Stay Safe in your Solo

Friday, May 22, 2020

Yippee we can go sailing!

Solo sailing is high on the list of approved dinghy sailing activities; many of us are socially distant in any case. However we must all be mindful of the need to act responsibly in our quest for a sailing fix. In effect we are free climbing, sans ropes or safety net.

For those sagacious minds of HMG Epidemiologists in conjunction with Health and Safety experts have determined that free sailing only, is permissible. There shalt not be any form of organised racing and you cannot use the club changing rooms either. This presents pitfalls.

Here are some guidance notes to consider how we might stay safer when sailing our Solos without rescue cover, as a single-handed dinghy alone or in small groups. You should should also be conversant with any Covid-19 guidelines and any by-laws from lake or harbour authorities.

Before proffering advice we should stress that the NSCA do so in an effort to support you, by way of this guide; we do not qualified members if the Institute of Occupational Safety and Health.

However it seems to us the key areas to consider are:

  1. Ability to return to your Start Point
  2. Avoiding risk of Head Injury
  3. Avoiding risk of Entrapment

1) Ability to return to your Start Point


  • Sail with a buddy(s), ideally one capable of towing you home. Agree on a plan & communications. Stay together.
  • Sailing the middle of the day if possible so that there is more day light remaining.
  • Tell somebody you are going out, where you are going and when you hope to return. Have them monitor the conditions and set to raise the alarm if necessary.
  • Check out & check in procedure.


  • Consider the direction of the wind and current so that you might be able to get back after a breakage.
  • Check the forecast and real time data too. The late spring can produce very changeable weather, as any time can. Stay well within your ability and physical limits. With limited safety support we should also limit the conditions we set sail in too.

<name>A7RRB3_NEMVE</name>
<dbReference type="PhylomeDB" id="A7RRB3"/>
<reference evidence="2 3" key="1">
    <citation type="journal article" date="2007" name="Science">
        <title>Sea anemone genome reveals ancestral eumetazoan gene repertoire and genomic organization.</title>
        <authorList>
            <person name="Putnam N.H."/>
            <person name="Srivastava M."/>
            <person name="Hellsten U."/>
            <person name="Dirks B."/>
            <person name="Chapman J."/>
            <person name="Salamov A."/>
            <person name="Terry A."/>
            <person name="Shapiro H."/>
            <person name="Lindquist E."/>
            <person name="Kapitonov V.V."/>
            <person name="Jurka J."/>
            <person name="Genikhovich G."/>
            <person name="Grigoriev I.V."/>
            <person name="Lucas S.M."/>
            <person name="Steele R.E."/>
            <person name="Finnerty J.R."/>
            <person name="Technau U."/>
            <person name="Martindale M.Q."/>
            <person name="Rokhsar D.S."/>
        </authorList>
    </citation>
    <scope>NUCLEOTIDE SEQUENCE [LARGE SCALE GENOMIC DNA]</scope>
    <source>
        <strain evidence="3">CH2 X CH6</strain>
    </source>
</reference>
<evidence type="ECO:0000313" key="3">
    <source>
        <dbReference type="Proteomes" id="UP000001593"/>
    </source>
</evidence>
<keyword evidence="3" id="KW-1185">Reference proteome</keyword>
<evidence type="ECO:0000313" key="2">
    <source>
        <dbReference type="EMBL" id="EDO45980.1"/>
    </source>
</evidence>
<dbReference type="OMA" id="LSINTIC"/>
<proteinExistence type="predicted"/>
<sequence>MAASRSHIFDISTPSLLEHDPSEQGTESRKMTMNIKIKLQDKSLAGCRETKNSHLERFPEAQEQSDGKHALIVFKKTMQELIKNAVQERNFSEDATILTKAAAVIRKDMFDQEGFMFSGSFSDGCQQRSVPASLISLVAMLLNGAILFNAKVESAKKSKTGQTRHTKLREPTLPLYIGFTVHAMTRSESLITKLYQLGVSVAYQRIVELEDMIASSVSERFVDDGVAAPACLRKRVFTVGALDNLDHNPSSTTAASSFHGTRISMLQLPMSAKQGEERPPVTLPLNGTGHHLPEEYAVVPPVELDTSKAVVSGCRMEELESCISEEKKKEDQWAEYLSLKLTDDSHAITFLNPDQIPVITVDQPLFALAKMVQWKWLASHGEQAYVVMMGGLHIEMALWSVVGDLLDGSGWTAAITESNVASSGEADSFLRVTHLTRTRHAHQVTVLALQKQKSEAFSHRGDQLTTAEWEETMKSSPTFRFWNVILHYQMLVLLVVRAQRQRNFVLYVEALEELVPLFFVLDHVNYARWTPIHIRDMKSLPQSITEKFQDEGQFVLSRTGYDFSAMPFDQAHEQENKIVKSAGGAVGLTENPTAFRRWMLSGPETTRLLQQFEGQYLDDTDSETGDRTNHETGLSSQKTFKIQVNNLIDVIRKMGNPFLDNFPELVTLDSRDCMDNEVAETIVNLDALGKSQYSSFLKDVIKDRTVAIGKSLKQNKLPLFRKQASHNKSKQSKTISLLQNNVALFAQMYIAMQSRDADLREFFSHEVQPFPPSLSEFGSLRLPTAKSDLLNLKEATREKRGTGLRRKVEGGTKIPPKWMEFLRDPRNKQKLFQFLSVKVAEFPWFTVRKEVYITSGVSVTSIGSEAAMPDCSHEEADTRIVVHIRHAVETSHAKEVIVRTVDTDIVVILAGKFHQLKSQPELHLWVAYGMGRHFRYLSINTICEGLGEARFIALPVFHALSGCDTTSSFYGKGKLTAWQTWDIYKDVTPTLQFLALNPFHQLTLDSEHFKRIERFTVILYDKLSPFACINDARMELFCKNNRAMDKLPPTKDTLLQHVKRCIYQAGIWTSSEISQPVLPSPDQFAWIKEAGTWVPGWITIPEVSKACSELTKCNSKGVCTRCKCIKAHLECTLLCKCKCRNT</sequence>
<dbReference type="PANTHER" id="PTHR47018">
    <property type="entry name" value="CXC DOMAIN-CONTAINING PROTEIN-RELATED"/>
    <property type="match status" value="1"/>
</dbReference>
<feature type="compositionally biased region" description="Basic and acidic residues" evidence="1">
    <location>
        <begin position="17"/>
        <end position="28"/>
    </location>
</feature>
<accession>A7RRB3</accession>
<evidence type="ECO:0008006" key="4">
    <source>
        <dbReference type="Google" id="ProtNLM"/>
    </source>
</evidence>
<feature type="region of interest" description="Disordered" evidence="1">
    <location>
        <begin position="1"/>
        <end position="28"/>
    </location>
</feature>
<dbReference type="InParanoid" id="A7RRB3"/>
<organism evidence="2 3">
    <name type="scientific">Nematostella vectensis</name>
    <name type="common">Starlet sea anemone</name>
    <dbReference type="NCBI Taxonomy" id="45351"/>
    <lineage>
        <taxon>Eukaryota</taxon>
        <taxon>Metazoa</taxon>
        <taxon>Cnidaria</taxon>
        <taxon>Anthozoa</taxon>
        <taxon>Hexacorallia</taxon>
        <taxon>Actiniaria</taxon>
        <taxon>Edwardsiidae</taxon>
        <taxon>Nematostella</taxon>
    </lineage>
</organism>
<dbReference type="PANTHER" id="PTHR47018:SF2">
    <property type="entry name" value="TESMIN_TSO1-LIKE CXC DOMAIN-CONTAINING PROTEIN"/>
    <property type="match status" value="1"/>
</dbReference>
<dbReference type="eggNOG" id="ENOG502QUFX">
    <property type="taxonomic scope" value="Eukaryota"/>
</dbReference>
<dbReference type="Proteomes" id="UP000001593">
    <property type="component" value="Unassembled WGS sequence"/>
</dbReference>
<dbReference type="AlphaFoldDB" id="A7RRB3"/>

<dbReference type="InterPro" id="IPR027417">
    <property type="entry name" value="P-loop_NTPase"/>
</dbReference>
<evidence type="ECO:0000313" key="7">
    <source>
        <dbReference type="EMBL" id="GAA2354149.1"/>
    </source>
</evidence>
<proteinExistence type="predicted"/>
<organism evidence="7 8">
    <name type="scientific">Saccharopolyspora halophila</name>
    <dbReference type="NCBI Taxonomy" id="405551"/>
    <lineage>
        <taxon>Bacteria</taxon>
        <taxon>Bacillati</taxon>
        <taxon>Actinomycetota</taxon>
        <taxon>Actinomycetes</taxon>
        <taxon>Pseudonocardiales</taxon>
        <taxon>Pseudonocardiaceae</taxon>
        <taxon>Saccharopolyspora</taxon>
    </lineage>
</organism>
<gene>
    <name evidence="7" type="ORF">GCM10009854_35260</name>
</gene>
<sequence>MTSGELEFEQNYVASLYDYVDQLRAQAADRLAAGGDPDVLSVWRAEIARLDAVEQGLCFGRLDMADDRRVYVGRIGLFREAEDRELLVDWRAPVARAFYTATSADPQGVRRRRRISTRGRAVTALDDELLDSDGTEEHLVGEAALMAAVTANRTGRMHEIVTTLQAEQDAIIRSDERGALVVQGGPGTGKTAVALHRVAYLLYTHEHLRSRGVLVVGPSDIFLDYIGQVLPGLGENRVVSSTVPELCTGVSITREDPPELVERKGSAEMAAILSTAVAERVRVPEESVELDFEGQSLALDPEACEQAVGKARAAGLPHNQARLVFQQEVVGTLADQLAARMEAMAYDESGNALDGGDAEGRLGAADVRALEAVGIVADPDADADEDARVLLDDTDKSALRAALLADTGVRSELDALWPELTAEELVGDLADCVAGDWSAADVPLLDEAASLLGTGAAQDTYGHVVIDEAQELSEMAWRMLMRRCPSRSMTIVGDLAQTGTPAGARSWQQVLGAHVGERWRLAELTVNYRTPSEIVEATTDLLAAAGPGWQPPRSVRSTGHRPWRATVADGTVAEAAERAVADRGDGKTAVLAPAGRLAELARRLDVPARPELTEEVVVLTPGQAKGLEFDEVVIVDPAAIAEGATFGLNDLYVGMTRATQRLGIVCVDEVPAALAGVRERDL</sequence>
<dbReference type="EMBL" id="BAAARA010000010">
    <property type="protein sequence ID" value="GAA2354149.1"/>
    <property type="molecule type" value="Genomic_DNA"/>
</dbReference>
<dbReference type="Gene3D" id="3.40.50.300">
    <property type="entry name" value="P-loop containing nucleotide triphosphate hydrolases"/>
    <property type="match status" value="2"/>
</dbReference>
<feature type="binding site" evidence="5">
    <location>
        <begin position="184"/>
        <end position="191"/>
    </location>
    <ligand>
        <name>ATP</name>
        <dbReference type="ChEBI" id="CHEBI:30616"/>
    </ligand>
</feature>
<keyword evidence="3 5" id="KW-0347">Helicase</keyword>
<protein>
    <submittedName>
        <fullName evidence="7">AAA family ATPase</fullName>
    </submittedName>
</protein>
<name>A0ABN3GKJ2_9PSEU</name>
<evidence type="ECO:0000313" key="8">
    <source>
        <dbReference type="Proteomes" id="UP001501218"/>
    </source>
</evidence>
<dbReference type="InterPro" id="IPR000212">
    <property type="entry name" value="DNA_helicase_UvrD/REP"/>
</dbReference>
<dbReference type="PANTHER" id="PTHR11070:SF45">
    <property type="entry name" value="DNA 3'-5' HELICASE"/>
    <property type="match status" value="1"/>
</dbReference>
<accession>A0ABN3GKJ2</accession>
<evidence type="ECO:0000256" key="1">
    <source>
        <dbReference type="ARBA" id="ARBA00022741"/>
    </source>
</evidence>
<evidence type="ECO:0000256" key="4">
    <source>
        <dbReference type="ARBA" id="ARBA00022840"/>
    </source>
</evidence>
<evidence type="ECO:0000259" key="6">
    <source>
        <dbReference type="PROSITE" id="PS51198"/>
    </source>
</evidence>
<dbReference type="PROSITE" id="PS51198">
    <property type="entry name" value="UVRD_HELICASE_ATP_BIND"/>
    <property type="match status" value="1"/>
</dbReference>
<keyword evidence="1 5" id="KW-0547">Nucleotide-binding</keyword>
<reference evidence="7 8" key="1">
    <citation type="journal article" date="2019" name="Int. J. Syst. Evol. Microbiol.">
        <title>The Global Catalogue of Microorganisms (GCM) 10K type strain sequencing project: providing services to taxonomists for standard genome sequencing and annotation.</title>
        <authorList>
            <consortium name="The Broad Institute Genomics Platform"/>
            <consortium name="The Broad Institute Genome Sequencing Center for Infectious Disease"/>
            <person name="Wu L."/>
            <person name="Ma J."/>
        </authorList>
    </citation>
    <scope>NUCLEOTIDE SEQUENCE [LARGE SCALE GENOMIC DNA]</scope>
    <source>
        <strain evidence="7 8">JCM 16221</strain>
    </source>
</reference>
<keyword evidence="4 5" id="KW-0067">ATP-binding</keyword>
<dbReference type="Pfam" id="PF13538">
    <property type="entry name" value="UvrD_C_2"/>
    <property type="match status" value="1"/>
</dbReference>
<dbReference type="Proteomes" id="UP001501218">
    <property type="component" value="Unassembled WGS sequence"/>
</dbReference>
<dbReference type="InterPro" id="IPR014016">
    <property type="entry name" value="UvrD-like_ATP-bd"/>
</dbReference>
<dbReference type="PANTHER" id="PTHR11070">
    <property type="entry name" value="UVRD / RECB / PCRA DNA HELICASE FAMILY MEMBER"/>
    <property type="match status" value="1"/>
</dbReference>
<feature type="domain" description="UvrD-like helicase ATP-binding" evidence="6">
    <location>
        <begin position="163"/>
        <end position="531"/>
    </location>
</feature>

• Heading upwind of your starting point enables the possibility of drifting home when there is no tide.
  • The tide, and how it is changing. Springs or neaps.
  • On a small lake drifting onto the far shore might not be a large issue, however, you should consider not going out onto open water in an offshore breeze.


  • Carry a tow line. A spare Solo mainsheet is perfect.
  • Take a paddle even i.
  • Comms: Carry a whistle (easy in the front of your BA/PFD), phone (good waterproof cases are common place now), VHF if you have one. Have phone easily accessible and the phone numbers of key people you might need to call ready on speed dial so you can rapidly call if needed.
  • Visibility: Wear a bright top (red, orange, yellow, bright blue) as they are more easily spotted if you are parted from your craft or drifting on a turtled hull. There is too much dull black, white and grey sailing kit out there.
  • Consider the need for a smoke flare or EPIRB

Maintain your boat;

  • Check it over to ensure everything is working well and that nothing is about to break.
  • Carry a 1m length of 3mm dyneema for emergency use.
  • Carry a multi tool/roll of insulation tape.

Self Recovery;

  • Be confident of your ability to self-recover a capsized Solo in the prevailing conditions.
  • Righting Lines. We strongly recommend you fit them; even if as a temporary item.
  • A capsized Solo can be cantankerous. In any kind of breeze, it lies with the mast upwind; meaning that the only means of righting is by an “Eskimo roll”. If you are not confident in your abilities to achieve this, do not venture out in capsizing conditions.

2) Avoiding Risk of Head Injury

  • Helmet: Consider wearing a helmet, especially on windier days and sailing without support. Helmets are becoming increasingly commonplace.
  • Rigid Cap Insert: If you don't want a full helmet there is a reduced option popular with our North American Solo sailors which is a rigid cap insert that can fit discretely inside a cap, sun hat or fleece/woolly hat. Link

3) Avoiding Risk of Entrapment

There is relatively little risk of entrapment in the Solo. Mainsheet: Don't have one longer than you need. Keep it tidy. Avoid it tangling around your feet and undo tangles as they happen.

By Graham Cranford-Smith, with a big acknowledgement to Pete Barton who provided much of the material.

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